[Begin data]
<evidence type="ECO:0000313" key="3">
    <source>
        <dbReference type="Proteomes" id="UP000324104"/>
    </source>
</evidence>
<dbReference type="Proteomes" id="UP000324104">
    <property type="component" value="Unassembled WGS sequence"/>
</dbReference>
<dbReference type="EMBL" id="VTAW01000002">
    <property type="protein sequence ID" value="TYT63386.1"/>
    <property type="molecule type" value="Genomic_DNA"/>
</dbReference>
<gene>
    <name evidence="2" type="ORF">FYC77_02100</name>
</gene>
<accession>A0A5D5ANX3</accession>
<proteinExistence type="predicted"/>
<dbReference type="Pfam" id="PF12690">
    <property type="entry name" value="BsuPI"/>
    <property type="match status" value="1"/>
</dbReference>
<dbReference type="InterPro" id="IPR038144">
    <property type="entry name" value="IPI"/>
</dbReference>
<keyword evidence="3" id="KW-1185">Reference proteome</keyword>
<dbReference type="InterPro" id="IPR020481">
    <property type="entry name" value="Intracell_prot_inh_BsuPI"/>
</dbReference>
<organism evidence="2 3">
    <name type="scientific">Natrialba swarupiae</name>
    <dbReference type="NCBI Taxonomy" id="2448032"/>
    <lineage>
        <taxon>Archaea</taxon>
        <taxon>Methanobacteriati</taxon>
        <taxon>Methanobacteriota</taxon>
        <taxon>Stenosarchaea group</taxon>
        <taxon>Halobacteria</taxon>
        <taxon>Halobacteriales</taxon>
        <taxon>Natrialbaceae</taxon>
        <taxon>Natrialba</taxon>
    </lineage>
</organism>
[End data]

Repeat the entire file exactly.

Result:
<evidence type="ECO:0000313" key="3">
    <source>
        <dbReference type="Proteomes" id="UP000324104"/>
    </source>
</evidence>
<dbReference type="Proteomes" id="UP000324104">
    <property type="component" value="Unassembled WGS sequence"/>
</dbReference>
<dbReference type="EMBL" id="VTAW01000002">
    <property type="protein sequence ID" value="TYT63386.1"/>
    <property type="molecule type" value="Genomic_DNA"/>
</dbReference>
<gene>
    <name evidence="2" type="ORF">FYC77_02100</name>
</gene>
<accession>A0A5D5ANX3</accession>
<proteinExistence type="predicted"/>
<dbReference type="Pfam" id="PF12690">
    <property type="entry name" value="BsuPI"/>
    <property type="match status" value="1"/>
</dbReference>
<dbReference type="InterPro" id="IPR038144">
    <property type="entry name" value="IPI"/>
</dbReference>
<keyword evidence="3" id="KW-1185">Reference proteome</keyword>
<dbReference type="InterPro" id="IPR020481">
    <property type="entry name" value="Intracell_prot_inh_BsuPI"/>
</dbReference>
<organism evidence="2 3">
    <name type="scientific">Natrialba swarupiae</name>
    <dbReference type="NCBI Taxonomy" id="2448032"/>
    <lineage>
        <taxon>Archaea</taxon>
        <taxon>Methanobacteriati</taxon>
        <taxon>Methanobacteriota</taxon>
        <taxon>Stenosarchaea group</taxon>
        <taxon>Halobacteria</taxon>
        <taxon>Halobacteriales</taxon>
        <taxon>Natrialbaceae</taxon>
        <taxon>Natrialba</taxon>
    </lineage>
</organism>